The report from the US group identifies the most pressing problems that are curbing inclusion of post recycled material in 27 plastic packaging applications across the beverage, dairy and snack sectors and identifies a slew of best practice tips to address them. Experts from leading players such as Ball, Amcor, Dow Chemical Co, Unilever and Berry Plastics all contributed to the guide.
Lack of material collection and sorting infrastructure are identified as the main difficulties facing the packaging industry in securing a reliable and plentiful supply of recycled material. International market competition and compliance with direct food contact regulations are cited as two other major issues. Additional hurdles can be material quality, price volatility and process modification needs, said the study.
While fully acknowledging the challenges, the guide declares that “several” post consumer recycled (PCR) resin processors and packaging converters have identified ways of increasing the amount of recycled content.
“The best way any company can explore the introduction or increased use of recycled content into any plastic packaging application is to discuss goals and objectives, performance requirements and technical capabilities with their supply chain partners,” said the report.
Identifying packaging design and manufacture as crucial steps, the report lays out a series of best practice tips - including the need to be clear over material specification and the importance that these are performance-based rather than material-based.
Packaging players are advised to consider adjusting their design to allow for PCR content but cautioned against designing in unintended knock-on environmental impacts in the process. Choosing a reputable supplier of recycled content that can supply good technical data and designing packaging that can itself be recycled are also recommended.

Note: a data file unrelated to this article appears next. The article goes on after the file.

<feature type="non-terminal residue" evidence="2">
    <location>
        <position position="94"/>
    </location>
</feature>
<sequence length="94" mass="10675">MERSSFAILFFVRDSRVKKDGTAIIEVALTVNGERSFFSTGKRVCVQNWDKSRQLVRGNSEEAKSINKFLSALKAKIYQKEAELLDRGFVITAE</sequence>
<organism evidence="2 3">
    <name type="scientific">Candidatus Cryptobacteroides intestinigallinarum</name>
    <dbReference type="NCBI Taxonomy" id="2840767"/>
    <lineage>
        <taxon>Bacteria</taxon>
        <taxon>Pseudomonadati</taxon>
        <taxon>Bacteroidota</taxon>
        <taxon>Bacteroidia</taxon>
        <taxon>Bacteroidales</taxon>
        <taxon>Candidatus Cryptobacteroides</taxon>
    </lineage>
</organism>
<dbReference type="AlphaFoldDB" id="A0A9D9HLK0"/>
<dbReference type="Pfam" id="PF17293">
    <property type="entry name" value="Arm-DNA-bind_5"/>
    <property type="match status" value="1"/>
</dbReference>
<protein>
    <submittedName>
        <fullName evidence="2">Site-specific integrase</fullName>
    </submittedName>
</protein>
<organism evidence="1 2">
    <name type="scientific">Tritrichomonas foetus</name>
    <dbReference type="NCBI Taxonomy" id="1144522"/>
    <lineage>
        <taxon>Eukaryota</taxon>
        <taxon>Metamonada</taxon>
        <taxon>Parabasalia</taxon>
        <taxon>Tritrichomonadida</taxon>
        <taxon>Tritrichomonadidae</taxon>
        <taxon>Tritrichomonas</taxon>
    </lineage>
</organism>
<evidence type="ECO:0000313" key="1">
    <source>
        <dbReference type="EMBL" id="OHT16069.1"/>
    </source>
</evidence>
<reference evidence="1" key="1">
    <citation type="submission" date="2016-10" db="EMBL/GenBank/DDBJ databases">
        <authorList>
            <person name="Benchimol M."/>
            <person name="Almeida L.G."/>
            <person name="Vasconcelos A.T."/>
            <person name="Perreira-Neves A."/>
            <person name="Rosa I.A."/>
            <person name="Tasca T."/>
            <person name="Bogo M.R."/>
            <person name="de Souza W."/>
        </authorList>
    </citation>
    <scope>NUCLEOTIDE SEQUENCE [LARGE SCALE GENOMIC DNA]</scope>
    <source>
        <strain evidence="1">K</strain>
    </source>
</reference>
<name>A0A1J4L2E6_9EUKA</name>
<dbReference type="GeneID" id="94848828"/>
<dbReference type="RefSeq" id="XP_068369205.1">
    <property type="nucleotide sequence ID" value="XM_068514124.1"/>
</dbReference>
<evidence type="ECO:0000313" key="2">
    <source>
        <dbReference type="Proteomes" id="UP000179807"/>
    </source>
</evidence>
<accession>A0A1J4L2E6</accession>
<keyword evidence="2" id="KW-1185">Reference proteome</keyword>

The 23-page report details performance requirements, such as atmospheric barrier properties, heat sealability and testing, as well regulatory compliance and technical/processing considerations. Market availability and aesthetics are also examined. These are detailed in both a written overview and a sector-by-sector breakdown – covering the beverage, dairy, snack, over-the-counter pharmaceuticals and personal care segments.
The guide aims to boost communication between converters, brand owners and retailers “who must grapple with technical, regulatory, and aesthetic challenges in making packaging with recycled content,” said the SPC.
“Using recycled content is an environmental strategy that is understood and embraced by consumers, so there’s significant market demand to change the way we make plastic packaging,” said SPC project leader and report author Katherine O’Dea. “This is the first practical resource to offer guidance and solutions for using recycled materials in specific high-volume plastic packaging applications, and it sets aggressive yet realistic expectations for increasing recycled content use.”
The report - Guidelines for Increasing Post Consumer Recycled Content in Plastic Packaging – is free to SPC members and to non-SPC members for $75.00. For more information, click HERE